Go now when it is still relatively 'un-touristy'. We were there in late August 2004 and it was not more touristy than any other european destinations.

Dubrovnik is probably the most touristy place with ships docking and ferry from Italy off-loading daily. I like the suggestion above - stay in the old town and experience the true Dubrovnik at night when the crowds are gone.

S
swagman is offline  
Old Nov 7th, 2006, 02:08 AM
  #16  
mjs
 
Join Date: Feb 2003
Posts: 2,360
Likes: 0
Received 0 Likes on 0 Posts
Dubrovnik in the summer is the most over touristed place I have ever been to. It is certainly not off the beaten track. The rest of Dalmatia is also quite full of tourists in the summer. Suspect it is more quiet in the off season.
mjs is offline  
Old Nov 7th, 2006, 06:44 AM
  #17  
 
Join Date: Mar 2003
Posts: 205
Likes: 0
Received 0 Likes on 0 Posts
My wife, although born in Canada, is of Croatian heritage. We have travelled a number of times to Croatia and there is a vast difference between the parts of Croatia that most Croatians live in and then the main tourist centres. Most Croatians will not go anywhere near Dubrovnik and my wife's family refers to Split using the Croatian word for "nuthouse". There are many parts of Croatia that are inspiring and with no tourists anywhere near them.
TorontoSteven is offline  
Old Nov 7th, 2006, 10:06 AM
  #18  
 
Join Date: Aug 2003
Posts: 715
Likes: 0
Received 0 Likes on 0 Posts
I believe TorontoSteven makes a couple of good points.

Most Croatians will not go anywhere near Dubrovnik

That mentality is probably true everywhere. Plenty of Northern Virginia residents of Washington DC never go to DC, much less to the tourist attractions.

There are many parts of Croatia that are inspiring and with no tourists anywhere near them.

I think that's probably true of most anywhere also. My wife and I make a point of going to places that aren't tourist hot spots. Doing so is a nice balance with the more heavily touristed places.

MikeBuckley is offline  
Old Nov 7th, 2006, 11:33 AM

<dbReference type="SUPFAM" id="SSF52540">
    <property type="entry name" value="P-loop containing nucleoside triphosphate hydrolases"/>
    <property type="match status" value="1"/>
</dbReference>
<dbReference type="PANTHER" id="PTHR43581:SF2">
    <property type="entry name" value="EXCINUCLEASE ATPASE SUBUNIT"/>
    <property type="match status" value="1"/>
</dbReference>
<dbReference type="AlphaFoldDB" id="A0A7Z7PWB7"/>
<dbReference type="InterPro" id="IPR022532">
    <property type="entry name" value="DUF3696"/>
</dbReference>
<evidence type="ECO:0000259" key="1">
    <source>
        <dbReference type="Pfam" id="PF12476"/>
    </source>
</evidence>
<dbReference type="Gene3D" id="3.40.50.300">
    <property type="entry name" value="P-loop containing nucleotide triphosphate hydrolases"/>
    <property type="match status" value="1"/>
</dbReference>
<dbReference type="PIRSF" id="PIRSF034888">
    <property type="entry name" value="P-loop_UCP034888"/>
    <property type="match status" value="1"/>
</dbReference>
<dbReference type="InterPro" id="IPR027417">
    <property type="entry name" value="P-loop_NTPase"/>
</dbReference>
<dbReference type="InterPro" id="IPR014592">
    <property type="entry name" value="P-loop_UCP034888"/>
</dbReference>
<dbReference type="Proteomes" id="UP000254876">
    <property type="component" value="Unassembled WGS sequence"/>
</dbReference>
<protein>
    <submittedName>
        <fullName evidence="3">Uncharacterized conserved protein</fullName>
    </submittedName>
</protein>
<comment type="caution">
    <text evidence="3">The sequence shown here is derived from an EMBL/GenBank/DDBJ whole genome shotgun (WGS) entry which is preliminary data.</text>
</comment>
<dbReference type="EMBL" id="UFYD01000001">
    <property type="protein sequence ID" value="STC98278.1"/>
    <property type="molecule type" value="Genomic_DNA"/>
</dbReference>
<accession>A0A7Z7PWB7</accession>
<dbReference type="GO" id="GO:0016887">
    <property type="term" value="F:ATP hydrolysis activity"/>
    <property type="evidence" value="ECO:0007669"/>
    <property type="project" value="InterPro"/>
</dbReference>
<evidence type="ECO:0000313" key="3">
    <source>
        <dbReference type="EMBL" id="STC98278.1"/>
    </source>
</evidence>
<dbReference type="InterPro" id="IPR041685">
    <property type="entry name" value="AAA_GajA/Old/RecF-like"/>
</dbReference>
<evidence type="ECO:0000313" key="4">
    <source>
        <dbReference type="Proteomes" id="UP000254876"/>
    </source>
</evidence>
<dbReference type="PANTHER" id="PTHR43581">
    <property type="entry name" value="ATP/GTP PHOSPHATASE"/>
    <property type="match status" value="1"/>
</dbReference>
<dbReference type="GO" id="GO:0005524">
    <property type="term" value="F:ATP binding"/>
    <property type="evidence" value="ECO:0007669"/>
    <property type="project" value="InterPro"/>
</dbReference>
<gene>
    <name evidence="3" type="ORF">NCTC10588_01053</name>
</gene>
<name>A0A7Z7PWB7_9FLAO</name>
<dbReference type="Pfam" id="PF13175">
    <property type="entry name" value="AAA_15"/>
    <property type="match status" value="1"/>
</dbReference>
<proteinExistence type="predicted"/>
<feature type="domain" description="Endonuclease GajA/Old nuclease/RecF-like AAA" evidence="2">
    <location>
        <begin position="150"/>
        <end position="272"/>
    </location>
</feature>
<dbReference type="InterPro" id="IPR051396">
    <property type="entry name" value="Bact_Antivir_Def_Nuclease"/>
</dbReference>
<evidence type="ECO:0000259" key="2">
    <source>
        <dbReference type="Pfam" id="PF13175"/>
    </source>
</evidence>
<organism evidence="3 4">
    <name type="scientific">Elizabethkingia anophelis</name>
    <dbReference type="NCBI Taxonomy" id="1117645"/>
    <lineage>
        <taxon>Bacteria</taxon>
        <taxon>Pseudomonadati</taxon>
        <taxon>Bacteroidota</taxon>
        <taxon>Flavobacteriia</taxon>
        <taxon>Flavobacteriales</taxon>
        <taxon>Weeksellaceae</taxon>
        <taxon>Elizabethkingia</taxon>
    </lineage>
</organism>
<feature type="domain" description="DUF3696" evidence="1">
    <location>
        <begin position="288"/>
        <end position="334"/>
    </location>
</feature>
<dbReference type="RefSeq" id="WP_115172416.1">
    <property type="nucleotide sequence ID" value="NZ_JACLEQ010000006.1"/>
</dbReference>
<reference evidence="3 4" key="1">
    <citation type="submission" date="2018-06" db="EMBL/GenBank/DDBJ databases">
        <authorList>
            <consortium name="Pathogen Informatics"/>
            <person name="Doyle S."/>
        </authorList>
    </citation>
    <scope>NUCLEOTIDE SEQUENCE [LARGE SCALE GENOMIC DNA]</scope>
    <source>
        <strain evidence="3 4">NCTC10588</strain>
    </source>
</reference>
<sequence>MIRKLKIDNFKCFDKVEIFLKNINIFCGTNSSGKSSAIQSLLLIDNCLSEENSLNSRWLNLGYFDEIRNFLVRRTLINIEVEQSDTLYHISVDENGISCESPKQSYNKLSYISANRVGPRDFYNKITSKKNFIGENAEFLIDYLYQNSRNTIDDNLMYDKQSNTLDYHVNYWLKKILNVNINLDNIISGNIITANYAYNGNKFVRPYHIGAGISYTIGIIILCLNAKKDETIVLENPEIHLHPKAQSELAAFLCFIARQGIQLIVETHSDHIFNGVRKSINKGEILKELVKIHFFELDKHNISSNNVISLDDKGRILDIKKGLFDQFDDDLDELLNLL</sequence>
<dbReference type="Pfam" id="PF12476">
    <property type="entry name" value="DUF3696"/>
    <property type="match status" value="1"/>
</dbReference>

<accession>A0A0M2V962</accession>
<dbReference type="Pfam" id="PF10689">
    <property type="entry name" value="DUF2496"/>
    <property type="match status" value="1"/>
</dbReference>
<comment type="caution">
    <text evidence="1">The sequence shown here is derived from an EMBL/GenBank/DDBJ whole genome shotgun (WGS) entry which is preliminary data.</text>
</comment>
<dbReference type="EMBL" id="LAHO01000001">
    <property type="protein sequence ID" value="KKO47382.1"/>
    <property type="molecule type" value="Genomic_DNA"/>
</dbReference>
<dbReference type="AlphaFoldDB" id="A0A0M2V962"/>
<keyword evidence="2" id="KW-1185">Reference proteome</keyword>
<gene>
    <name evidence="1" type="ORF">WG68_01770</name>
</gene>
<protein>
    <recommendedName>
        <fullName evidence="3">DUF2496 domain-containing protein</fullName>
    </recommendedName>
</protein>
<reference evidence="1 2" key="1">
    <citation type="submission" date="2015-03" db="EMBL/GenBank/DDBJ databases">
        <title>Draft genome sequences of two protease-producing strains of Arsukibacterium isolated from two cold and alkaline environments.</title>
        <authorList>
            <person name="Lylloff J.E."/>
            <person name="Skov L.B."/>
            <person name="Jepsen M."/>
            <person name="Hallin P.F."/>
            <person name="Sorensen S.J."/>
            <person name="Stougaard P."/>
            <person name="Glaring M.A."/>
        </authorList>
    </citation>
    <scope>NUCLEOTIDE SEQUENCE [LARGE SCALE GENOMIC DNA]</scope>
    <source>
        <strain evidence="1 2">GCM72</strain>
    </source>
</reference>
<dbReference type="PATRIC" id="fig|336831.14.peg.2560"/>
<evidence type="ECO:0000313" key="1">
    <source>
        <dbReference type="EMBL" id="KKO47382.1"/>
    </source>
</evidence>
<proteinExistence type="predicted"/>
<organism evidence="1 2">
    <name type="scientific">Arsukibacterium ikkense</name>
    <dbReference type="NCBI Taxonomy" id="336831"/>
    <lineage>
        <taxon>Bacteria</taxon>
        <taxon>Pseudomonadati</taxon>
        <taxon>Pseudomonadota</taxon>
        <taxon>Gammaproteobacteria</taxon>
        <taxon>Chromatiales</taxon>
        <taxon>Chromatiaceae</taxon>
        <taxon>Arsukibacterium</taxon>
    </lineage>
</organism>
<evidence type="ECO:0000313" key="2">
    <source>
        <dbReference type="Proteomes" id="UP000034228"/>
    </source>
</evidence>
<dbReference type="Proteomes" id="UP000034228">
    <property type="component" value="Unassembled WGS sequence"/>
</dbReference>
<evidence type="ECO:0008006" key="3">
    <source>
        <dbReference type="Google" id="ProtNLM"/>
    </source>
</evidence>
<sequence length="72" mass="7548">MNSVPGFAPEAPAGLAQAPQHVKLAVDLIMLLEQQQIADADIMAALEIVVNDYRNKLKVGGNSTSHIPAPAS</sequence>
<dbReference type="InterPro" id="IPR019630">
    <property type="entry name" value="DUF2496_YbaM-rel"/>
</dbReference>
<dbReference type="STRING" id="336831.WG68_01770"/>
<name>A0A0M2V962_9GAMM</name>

#19  
 
Join Date: Apr 2005
Posts: 3,087
Likes: 0
Received 0 Likes on 0 Posts
What walkinaround says is true.

Here in the Uk every travel agent is promoting 'cheap' holidays to Croatia, and many television programmes are extolling its beauty. But the hotels are mostly in coastal areas. Friends with a family apartment near Pula who went in late July this year returned and said it was a nightmare - incredibly hot and overrun with British tourists. 'Never again' said the wife!

Some of the islands are still very unspoilt but require a longer ferry ride, for example Vis is 2 hours from Split. The island of Vis is fast becoming one of the most exclusive islands on the Dalmatian coast and for good reason. Under Yugoslavia, no foreigners were allowed on the island (as it was a military zone) and as a result the island escaped the building of tourist resorts and hotels on its shoreline. Vis can truly lay claim to the term “unspoilt”. Look at this for example...

http://www.houseonvis.com/
julia_t is offline  
Old Nov 7th, 2006, 12:13 PM
  #20  
 
Join Date: Jan 2006
Posts: 77
Likes: 0
Received 0 Likes on 0 Posts
We stayed in Piran and visited the Istria part of Croatia. I did not feel that these places where "over-run". Enough tourists to have a good infrastructure. Plus most of the tourists we met were locals (Slovenians, Serbs, Croates, etc) We saw two other Americans in Piran during the 5 days we were there. Also, if you visit inland towns in Istria there are very few tourist of any kind, yet great places to see. The coastal towns of Umag, Porec, and Rovinj are nice as well. It seems most people bypass Istria and continue south. I visited other areas of Croatia back when it was Yugoslavia and it was very touristy even back then.
olyman is offline  

Thread Tools
Search this Thread

Contact Us - Archive - Advertising - Cookie Policy - Privacy Statement - Do Not Sell My Personal Information


All times are GMT -8. The time now is 09:13 PM.